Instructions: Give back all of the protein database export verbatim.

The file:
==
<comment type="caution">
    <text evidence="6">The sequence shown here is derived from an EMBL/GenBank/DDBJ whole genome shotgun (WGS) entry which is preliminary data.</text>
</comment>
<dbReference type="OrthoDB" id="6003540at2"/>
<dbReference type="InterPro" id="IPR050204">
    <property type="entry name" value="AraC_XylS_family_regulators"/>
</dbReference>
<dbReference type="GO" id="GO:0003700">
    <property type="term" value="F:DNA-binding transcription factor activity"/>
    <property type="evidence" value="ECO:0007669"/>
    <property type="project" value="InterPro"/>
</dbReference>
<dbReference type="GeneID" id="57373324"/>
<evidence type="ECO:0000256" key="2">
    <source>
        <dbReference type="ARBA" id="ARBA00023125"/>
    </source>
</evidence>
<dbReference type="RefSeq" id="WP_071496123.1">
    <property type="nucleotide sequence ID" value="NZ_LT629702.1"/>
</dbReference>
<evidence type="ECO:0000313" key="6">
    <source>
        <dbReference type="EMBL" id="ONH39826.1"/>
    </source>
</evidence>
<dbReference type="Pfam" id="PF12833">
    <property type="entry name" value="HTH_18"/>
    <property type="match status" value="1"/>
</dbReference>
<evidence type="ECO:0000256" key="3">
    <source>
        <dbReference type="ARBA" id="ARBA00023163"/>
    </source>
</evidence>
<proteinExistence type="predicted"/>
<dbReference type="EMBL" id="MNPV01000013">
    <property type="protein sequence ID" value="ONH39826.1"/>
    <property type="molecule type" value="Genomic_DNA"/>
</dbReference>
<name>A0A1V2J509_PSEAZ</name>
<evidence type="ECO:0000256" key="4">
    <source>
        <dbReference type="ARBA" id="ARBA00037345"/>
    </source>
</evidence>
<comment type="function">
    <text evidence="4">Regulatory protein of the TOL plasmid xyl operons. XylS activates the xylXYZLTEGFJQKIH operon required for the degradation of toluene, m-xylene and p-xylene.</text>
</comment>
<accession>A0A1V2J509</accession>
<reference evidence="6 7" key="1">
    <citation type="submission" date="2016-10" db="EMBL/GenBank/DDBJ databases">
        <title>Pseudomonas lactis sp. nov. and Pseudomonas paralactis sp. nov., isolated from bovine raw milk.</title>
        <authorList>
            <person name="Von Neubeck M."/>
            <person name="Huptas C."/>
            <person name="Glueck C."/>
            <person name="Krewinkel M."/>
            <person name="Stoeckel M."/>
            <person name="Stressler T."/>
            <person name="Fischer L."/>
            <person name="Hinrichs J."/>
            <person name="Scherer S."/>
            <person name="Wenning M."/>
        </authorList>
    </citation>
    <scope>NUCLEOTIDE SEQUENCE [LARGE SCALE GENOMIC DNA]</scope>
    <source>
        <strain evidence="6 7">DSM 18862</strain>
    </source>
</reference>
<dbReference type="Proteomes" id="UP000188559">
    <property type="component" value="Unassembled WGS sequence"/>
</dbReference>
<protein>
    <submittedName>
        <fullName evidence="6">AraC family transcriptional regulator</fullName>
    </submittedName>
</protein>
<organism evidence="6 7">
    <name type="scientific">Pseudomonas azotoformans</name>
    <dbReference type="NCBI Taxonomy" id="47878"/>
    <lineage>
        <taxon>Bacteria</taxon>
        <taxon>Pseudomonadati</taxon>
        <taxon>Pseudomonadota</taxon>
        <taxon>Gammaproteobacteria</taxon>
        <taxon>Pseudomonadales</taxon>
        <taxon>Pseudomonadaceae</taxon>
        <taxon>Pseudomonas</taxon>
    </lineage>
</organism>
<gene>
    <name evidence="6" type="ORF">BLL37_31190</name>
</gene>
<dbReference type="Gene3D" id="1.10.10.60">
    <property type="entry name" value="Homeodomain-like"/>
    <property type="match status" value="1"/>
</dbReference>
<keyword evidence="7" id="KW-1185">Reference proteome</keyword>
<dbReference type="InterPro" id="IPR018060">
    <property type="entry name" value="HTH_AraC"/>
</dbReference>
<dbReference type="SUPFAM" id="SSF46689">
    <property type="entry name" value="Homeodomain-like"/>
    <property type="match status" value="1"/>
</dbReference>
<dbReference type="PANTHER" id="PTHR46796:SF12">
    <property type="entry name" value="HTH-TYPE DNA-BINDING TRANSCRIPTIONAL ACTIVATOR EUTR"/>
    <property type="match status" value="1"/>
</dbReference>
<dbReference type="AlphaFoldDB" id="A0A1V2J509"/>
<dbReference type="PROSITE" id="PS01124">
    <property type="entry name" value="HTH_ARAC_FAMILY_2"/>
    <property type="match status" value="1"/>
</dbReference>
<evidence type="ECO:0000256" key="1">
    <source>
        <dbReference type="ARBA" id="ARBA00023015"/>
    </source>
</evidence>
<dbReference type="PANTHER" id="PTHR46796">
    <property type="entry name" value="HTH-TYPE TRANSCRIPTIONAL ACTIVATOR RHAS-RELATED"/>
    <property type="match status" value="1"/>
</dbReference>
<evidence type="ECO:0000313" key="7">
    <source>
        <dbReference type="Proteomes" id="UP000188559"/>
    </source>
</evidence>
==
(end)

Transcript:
<comment type="caution">
    <text evidence="6">The sequence shown here is derived from an EMBL/GenBank/DDBJ whole genome shotgun (WGS) entry which is preliminary data.</text>
</comment>
<dbReference type="OrthoDB" id="6003540at2"/>
<dbReference type="InterPro" id="IPR050204">
    <property type="entry name" value="AraC_XylS_family_regulators"/>
</dbReference>
<dbReference type="GO" id="GO:0003700">
    <property type="term" value="F:DNA-binding transcription factor activity"/>
    <property type="evidence" value="ECO:0007669"/>
    <property type="project" value="InterPro"/>
</dbReference>
<dbReference type="GeneID" id="57373324"/>
<evidence type="ECO:0000256" key="2">
    <source>
        <dbReference type="ARBA" id="ARBA00023125"/>
    </source>
</evidence>
<dbReference type="RefSeq" id="WP_071496123.1">
    <property type="nucleotide sequence ID" value="NZ_LT629702.1"/>
</dbReference>
<evidence type="ECO:0000313" key="6">
    <source>
        <dbReference type="EMBL" id="ONH39826.1"/>
    </source>
</evidence>
<dbReference type="Pfam" id="PF12833">
    <property type="entry name" value="HTH_18"/>
    <property type="match status" value="1"/>
</dbReference>
<evidence type="ECO:0000256" key="3">
    <source>
        <dbReference type="ARBA" id="ARBA00023163"/>
    </source>
</evidence>
<proteinExistence type="predicted"/>
<dbReference type="EMBL" id="MNPV01000013">
    <property type="protein sequence ID" value="ONH39826.1"/>
    <property type="molecule type" value="Genomic_DNA"/>
</dbReference>
<name>A0A1V2J509_PSEAZ</name>
<evidence type="ECO:0000256" key="4">
    <source>
        <dbReference type="ARBA" id="ARBA00037345"/>
    </source>
</evidence>
<comment type="function">
    <text evidence="4">Regulatory protein of the TOL plasmid xyl operons. XylS activates the xylXYZLTEGFJQKIH operon required for the degradation of toluene, m-xylene and p-xylene.</text>
</comment>
<accession>A0A1V2J509</accession>
<reference evidence="6 7" key="1">
    <citation type="submission" date="2016-10" db="EMBL/GenBank/DDBJ databases">
        <title>Pseudomonas lactis sp. nov. and Pseudomonas paralactis sp. nov., isolated from bovine raw milk.</title>
        <authorList>
            <person name="Von Neubeck M."/>
            <person name="Huptas C."/>
            <person name="Glueck C."/>
            <person name="Krewinkel M."/>
            <person name="Stoeckel M."/>
            <person name="Stressler T."/>
            <person name="Fischer L."/>
            <person name="Hinrichs J."/>
            <person name="Scherer S."/>
            <person name="Wenning M."/>
        </authorList>
    </citation>
    <scope>NUCLEOTIDE SEQUENCE [LARGE SCALE GENOMIC DNA]</scope>
    <source>
        <strain evidence="6 7">DSM 18862</strain>
    </source>
</reference>
<dbReference type="Proteomes" id="UP000188559">
    <property type="component" value="Unassembled WGS sequence"/>
</dbReference>
<protein>
    <submittedName>
        <fullName evidence="6">AraC family transcriptional regulator</fullName>
    </submittedName>
</protein>
<organism evidence="6 7">
    <name type="scientific">Pseudomonas azotoformans</name>
    <dbReference type="NCBI Taxonomy" id="47878"/>
    <lineage>
        <taxon>Bacteria</taxon>
        <taxon>Pseudomonadati</taxon>
        <taxon>Pseudomonadota</taxon>
        <taxon>Gammaproteobacteria</taxon>
        <taxon>Pseudomonadales</taxon>
        <taxon>Pseudomonadaceae</taxon>
        <taxon>Pseudomonas</taxon>
    </lineage>
</organism>
<gene>
    <name evidence="6" type="ORF">BLL37_31190</name>
</gene>
<dbReference type="Gene3D" id="1.10.10.60">
    <property type="entry name" value="Homeodomain-like"/>
    <property type="match status" value="1"/>
</dbReference>
<keyword evidence="7" id="KW-1185">Reference proteome</keyword>
<dbReference type="InterPro" id="IPR018060">
    <property type="entry name" value="HTH_AraC"/>
</dbReference>
<dbReference type="SUPFAM" id="SSF46689">
    <property type="entry name" value="Homeodomain-like"/>
    <property type="match status" value="1"/>
</dbReference>
<dbReference type="PANTHER" id="PTHR46796:SF12">
    <property type="entry name" value="HTH-TYPE DNA-BINDING TRANSCRIPTIONAL ACTIVATOR EUTR"/>
    <property type="match status" value="1"/>
</dbReference>
<dbReference type="AlphaFoldDB" id="A0A1V2J509"/>
<dbReference type="PROSITE" id="PS01124">
    <property type="entry name" value="HTH_ARAC_FAMILY_2"/>
    <property type="match status" value="1"/>
</dbReference>
<evidence type="ECO:0000256" key="1">
    <source>
        <dbReference type="ARBA" id="ARBA00023015"/>
    </source>
</evidence>
<dbReference type="PANTHER" id="PTHR46796">
    <property type="entry name" value="HTH-TYPE TRANSCRIPTIONAL ACTIVATOR RHAS-RELATED"/>
    <property type="match status" value="1"/>
</dbReference>
<evidence type="ECO:0000313" key="7">
    <source>
        <dbReference type="Proteomes" id="UP000188559"/>
    </source>
</evidence>